2019 Mercedes-Benz G-Class: Still boxy, still beefy
Mercedes-Benz made no secret that it was bringing its all-new G-Class to the 2018 North American International Auto Show in Detroit. In fact, you couldn’t even enter the front door of Cobo Hall without craning your neck up toward a monumental amber block encasing a 1979 280 GE, Jurassic Park-style. So when the cover finally came off the latest iteration of this legendary luxury off-roader, the crowd wasn’t surprised as much as relieved. Relieved that Mercedes didn’t screw it up, that is.
Yes, this newly minted G-Wagen stylistically remains the boxy behemoth we know and love. And most of the car’s characteristic touches, including the tall front indicators, chunky door handles, spare tire on the rear, and interior passenger-side “oh-shit” handle, survived the redesign intact. You’d be wrong, though, to judge based on its looks that Mercedes hasn’t given the G the complete overhaul it desperately needed.
Lovable as it was, the G-Wagen was in dire need of modernization. It continued to sell because of its iconic shape and status as the official utility vehicle of the rich and famous, but it handled like a St. Bernard on a steady diet of Baconators and Frosties, suffered from ghastly fuel economy, was poorly packaged, and lacked now-ubiquitous luxury features like driver assistance and advanced infotainment systems.
Mercedes was fully aware of these issues, and it sought to address each of them for the 2019 G-Wagen. For starters, the new model is 2.1 inches longer and 4.8 inches wider, yielding considerable packaging improvements—most notably with almost six additional inches of rear legroom. Interior appointments are now fully in the realm of a luxury car in the G-Wagen’s lofty price range, including a fully digital instrument cluster, touch-sensitive steering wheel controls like on the E-Class, as well as improved seat design with higher-quality materials.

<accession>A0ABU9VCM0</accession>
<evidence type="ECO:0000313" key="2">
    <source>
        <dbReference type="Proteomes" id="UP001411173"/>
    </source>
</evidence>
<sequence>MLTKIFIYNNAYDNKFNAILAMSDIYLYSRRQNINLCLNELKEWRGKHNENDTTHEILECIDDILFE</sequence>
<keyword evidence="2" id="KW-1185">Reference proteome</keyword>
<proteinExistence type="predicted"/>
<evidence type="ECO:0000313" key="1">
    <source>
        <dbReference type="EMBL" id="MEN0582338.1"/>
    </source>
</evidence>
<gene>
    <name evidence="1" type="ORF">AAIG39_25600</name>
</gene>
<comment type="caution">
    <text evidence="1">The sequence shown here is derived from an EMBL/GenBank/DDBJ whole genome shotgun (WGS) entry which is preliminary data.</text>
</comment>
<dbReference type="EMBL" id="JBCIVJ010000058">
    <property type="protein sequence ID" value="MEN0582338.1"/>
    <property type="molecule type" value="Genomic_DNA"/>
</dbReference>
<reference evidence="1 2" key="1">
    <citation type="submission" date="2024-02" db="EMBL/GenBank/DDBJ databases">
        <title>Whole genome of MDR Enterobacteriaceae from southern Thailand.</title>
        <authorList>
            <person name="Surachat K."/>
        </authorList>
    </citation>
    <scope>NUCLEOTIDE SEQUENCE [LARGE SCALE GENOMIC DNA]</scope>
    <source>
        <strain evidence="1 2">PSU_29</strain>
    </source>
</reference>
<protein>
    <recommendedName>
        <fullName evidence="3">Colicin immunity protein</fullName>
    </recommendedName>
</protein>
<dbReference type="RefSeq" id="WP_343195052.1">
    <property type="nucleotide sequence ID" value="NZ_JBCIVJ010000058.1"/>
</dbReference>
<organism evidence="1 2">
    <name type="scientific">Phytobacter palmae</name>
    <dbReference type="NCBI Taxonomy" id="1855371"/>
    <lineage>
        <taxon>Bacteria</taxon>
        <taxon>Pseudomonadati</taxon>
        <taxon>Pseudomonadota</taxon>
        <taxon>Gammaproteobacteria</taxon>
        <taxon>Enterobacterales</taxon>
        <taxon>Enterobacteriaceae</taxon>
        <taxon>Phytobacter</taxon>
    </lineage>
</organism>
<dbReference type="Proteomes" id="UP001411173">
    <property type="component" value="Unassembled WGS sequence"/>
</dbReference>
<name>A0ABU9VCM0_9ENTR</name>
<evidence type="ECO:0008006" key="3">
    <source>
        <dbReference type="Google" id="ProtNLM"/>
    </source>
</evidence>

EPA numbers will come later, but even with the G550’s carryover 4.0-liter, 416-hp twin-turbo V-8 we expect the new model to be more efficient. Don’t expect it to win any green car trophies, but the roughly 375-pound weight loss and new nine-speed automatic transmission (replacing the old seven-speed) should certainly help. The diet comes largely courtesy of new aluminum (rather than steel) doors, fenders, and hood.
“Enhancing an icon such as the G-Class in technological terms was both a challenge and an opportunity at the same time. Each part and every bolt came under close scrutiny,” Dr. Gunnar Güthenke, Head of the Off-Road Product Group at Mercedes-Benz, said in a statement. “With the body, our main focus was on increasing the vehicle rigidity and the connections between the suspension and drivetrain with the ladder-type frame.”
While that all sounds well and good, here’s where it gets controversial—the 2019 Mercedes-Benz G-Class will for the first time employ an independent front suspension, which was co-developed with AMG. While the rear will retain its solid axle (albeit with an updated design), some off-roaders are crying foul already. The new front suspension no doubt improves on-road driving, but Mercedes also claims that the switch improves the G’s off-road abilities to boot, thanks to high attachment points and generous ground clearance, as well as increased frame rigidity as a result of the suspension mounted directly to the frame without a subframe. And, as ever, the G-Wagen benefits from three fully-locking differentials.
Mercedes knows full well how important the G-Class is to its history, heritage, and bottom line. From the older two-doors to rugged open-top off-roaders, unforgettable Popemobiles, and fire-breathing AMG models, it’s hard to think of the G-Wagen and not grin. That understanding was on display at the auto show stand, where the brand showcased historic G-Class models, including the 1983 Paris-Dakar Rally-winning 280 GE. For nearly four decades the G-Class has been the ultimate in factory off-road monsters, and it appears that Mercedes wants to keep that tradition alive.
And for those many, wealthy buyers who will never take theirs anywhere near a mud bog or snowy mountain, they’ll be able to enjoy it a bit more comfortably. Their loss.